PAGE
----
BUCHAREST, Romania — Soviet leader Mikhail S. Gorbachev, in what appeared to be pointed criticism of Romania's old-style Marxist orthodoxy, told a rally in the nation's capital Tuesday that openness and democracy are vital to a Communist society's health.
Speaking at a rally attended by President Nicolae Ceausescu and thousands of selected Romanians, he said the Soviet Union has stopped boasting about its successes and is concentrating instead on solving its problems.
His remarks struck a sharp note in an allied country that has experienced 22 years of increasingly autocratic rule under Ceausescu and whose Communist Party has shown little enthusiasm for Gorbachev's policies of openness.
"We know that your country has a number of difficult problems to solve and that there are a number of difficulties which tell upon people's everyday lives," Gorbachev said. "However, we are confident that the Romanian people will solve them."
Gorbachev was alluding to food and energy shortages and falling living standards that Western economists say have made Romania's economy probably the weakest in the Warsaw Pact.
In describing changes in the Soviet Union, Gorbachev attacked nepotism in the Soviet Communist Party structure in what could be construed as criticism of Ceausescu. The Romanian leader's wife, Elena, his son, Nicu, and several other immediate relatives hold important party posts.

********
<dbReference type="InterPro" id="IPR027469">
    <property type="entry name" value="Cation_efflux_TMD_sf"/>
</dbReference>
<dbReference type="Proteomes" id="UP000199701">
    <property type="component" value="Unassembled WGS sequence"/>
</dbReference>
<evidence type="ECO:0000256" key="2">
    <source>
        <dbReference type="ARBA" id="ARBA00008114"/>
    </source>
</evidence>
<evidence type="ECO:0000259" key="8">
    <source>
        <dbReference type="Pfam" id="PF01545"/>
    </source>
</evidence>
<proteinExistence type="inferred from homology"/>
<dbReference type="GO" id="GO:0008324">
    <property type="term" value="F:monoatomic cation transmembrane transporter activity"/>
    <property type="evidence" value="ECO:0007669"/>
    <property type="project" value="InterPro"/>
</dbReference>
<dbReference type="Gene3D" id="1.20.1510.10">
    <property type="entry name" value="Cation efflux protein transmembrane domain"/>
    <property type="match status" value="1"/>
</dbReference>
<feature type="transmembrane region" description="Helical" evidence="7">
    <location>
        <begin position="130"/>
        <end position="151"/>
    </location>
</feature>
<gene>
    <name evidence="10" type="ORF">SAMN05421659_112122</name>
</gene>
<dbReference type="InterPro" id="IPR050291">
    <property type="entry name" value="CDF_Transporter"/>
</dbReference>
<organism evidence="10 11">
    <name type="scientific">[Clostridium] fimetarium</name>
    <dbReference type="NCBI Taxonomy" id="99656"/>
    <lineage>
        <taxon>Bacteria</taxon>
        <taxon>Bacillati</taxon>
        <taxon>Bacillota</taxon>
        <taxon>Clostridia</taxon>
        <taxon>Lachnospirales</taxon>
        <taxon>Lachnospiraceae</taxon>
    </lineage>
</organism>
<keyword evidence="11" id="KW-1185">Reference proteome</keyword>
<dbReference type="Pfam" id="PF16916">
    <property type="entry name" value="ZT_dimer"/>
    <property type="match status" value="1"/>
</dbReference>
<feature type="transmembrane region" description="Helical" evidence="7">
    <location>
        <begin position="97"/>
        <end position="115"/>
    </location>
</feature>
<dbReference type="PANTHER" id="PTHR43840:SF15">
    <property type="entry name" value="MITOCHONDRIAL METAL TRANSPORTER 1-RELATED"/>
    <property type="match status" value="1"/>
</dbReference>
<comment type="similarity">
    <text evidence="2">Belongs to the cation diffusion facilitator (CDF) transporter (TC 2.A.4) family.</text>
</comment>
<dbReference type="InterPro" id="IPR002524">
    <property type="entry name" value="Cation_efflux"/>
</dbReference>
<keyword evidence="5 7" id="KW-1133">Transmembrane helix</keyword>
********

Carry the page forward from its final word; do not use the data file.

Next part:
He said the Soviet party has engineered "the release of those who didn't justify themselves in work, who besmirched themselves with dishonor, lack of principles and nepotism, chasing after profit, and who lost the moral aspect of (being) a party member."
Gorbachev did not refer directly to the different approaches to culture, information and economic and foreign policies that he and Ceausescu have adopted.
The contrasting styles of leadership of Gorbachev and Ceausescu were evident from the way they delivered their speeches.
Ceausescu pounded the air with his fist as he praised Romania's policies and was interrupted by 27 bursts of coordinated applause as the audience chanted rhythmically: "Ceausescu, Gorbachev, Ceausescu, Gorbachev."
Gorbachev displayed a muted impatience with the ritual and, when he spoke, politely gestured to the audience to sit down and spend less time applauding him.
"We no longer boast about all our successes. We have hard work ahead of us," Gorbachev said, describing the Soviet Union's approach to its domestic problems.
"An essential part of democratization is open and broad information," he said. "If we gild certain things they become worse and worse. Half a truth is worse than a lie. Because when painful sore points are not solved, they simply fester and are covered up. . . ."